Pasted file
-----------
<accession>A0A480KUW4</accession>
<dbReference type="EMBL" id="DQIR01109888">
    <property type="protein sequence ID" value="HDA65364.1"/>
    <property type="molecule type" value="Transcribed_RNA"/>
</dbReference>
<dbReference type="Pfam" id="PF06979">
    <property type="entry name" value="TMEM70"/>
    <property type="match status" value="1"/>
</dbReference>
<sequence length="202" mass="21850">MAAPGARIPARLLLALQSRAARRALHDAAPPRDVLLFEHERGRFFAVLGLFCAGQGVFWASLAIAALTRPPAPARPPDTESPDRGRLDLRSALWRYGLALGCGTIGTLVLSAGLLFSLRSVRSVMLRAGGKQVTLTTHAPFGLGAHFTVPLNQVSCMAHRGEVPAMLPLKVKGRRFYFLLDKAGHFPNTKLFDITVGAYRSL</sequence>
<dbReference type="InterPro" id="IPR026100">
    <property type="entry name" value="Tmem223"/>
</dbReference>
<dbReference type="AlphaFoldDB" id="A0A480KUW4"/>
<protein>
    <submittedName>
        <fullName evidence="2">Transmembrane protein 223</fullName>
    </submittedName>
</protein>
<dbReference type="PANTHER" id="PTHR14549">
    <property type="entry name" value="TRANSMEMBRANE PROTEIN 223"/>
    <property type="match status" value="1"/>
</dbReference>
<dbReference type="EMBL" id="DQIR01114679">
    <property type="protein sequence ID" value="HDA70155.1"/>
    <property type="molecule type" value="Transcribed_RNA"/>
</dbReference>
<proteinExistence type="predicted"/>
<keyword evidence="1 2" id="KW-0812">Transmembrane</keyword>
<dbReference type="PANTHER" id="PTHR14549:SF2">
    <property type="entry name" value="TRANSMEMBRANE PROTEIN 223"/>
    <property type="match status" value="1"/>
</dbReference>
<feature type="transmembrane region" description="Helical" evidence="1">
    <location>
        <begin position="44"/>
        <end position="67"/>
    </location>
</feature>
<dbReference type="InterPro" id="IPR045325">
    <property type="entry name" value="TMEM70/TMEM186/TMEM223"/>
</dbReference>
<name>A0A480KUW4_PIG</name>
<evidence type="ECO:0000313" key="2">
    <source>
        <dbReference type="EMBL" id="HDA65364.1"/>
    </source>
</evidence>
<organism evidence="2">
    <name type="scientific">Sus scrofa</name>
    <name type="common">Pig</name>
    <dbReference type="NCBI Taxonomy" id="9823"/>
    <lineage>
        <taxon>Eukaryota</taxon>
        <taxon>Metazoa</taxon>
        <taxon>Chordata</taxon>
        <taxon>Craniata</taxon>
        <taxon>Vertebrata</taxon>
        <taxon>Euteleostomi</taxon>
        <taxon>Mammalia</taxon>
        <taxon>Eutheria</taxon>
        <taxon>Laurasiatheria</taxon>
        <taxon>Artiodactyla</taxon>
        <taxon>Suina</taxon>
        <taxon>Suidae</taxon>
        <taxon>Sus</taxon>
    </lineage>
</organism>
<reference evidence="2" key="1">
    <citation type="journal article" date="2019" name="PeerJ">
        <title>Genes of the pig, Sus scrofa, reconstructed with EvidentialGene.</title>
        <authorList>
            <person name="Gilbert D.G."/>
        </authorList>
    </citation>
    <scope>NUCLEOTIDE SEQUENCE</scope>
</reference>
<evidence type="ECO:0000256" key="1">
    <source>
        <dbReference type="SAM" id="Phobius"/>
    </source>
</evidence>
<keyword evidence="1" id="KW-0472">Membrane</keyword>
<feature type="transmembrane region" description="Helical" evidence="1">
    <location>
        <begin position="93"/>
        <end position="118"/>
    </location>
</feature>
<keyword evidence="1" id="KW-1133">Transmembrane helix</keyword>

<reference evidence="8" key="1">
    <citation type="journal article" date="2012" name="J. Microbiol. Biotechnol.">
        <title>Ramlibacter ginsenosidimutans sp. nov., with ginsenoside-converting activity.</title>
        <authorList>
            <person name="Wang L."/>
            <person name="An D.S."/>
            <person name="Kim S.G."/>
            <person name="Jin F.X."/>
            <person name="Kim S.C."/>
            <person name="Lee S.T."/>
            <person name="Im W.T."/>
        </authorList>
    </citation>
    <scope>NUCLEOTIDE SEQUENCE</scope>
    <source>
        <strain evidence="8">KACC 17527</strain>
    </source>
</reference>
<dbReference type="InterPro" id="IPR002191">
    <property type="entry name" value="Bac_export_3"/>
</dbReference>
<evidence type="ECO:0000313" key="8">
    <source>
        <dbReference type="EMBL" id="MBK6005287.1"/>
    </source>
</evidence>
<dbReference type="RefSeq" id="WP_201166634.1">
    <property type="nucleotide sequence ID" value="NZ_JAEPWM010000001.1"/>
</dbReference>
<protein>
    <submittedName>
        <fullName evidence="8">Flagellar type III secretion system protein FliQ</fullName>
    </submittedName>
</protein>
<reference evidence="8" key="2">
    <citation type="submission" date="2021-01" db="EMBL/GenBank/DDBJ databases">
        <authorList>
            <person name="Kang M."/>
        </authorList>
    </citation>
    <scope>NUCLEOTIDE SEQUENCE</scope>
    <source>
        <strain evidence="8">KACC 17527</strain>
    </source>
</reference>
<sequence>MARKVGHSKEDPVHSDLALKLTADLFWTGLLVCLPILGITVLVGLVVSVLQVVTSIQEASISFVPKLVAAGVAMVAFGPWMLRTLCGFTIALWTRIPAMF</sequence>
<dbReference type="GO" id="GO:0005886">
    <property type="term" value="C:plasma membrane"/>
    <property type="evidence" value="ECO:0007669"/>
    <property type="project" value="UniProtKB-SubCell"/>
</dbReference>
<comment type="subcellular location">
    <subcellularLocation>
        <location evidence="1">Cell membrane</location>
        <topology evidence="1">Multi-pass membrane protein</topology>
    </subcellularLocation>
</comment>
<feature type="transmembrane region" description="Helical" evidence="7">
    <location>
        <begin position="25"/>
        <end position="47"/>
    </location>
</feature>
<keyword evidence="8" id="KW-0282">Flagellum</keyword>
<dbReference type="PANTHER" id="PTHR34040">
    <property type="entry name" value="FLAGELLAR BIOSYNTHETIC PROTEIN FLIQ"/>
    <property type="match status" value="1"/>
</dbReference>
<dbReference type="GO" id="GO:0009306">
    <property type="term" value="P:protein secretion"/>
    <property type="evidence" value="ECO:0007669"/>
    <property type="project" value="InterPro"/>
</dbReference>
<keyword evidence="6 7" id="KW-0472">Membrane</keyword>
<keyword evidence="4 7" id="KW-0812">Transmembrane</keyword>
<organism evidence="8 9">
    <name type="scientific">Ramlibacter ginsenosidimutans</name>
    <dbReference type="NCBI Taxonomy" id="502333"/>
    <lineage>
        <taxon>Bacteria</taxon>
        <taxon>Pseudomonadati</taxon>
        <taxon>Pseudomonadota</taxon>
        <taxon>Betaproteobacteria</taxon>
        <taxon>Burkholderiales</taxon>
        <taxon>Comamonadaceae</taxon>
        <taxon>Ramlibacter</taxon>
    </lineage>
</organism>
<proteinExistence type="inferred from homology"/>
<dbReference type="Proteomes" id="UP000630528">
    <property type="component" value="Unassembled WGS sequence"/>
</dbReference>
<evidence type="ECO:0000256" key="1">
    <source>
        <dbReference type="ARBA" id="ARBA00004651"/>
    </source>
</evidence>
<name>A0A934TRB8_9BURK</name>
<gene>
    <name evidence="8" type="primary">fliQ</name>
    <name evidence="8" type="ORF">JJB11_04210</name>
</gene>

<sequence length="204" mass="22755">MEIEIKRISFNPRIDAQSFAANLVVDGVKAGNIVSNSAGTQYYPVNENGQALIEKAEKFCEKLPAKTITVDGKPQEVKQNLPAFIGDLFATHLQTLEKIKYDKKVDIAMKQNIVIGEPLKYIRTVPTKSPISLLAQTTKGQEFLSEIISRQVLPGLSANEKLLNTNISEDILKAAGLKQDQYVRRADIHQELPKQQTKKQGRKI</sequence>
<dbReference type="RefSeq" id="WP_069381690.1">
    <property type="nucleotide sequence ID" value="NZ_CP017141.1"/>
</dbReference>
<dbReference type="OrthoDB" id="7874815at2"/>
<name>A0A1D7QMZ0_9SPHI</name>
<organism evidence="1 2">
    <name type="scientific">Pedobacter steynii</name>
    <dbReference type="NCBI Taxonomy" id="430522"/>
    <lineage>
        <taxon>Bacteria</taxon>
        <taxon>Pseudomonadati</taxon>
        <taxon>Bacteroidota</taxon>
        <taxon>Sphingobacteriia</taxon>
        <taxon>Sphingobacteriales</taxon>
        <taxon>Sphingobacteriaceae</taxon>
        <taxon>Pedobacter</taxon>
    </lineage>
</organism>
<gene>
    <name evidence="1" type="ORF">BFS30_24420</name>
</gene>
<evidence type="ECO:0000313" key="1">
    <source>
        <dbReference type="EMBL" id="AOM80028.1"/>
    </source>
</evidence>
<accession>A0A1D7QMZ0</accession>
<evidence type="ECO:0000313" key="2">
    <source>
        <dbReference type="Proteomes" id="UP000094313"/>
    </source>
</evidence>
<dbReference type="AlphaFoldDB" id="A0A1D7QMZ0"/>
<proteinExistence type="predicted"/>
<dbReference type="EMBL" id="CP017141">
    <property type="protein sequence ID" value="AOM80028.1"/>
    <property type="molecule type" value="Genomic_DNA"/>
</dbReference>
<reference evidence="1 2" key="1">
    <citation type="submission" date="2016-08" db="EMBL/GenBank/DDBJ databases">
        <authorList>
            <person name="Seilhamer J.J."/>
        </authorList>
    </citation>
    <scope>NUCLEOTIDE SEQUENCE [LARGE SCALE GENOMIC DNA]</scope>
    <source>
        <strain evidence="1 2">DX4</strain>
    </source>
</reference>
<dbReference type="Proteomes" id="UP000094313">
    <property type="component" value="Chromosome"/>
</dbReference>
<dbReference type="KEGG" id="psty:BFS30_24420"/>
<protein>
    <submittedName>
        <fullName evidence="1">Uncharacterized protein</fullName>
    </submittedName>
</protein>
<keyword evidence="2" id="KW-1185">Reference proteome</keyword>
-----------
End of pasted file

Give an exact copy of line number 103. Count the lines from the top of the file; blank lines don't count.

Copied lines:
    </citation>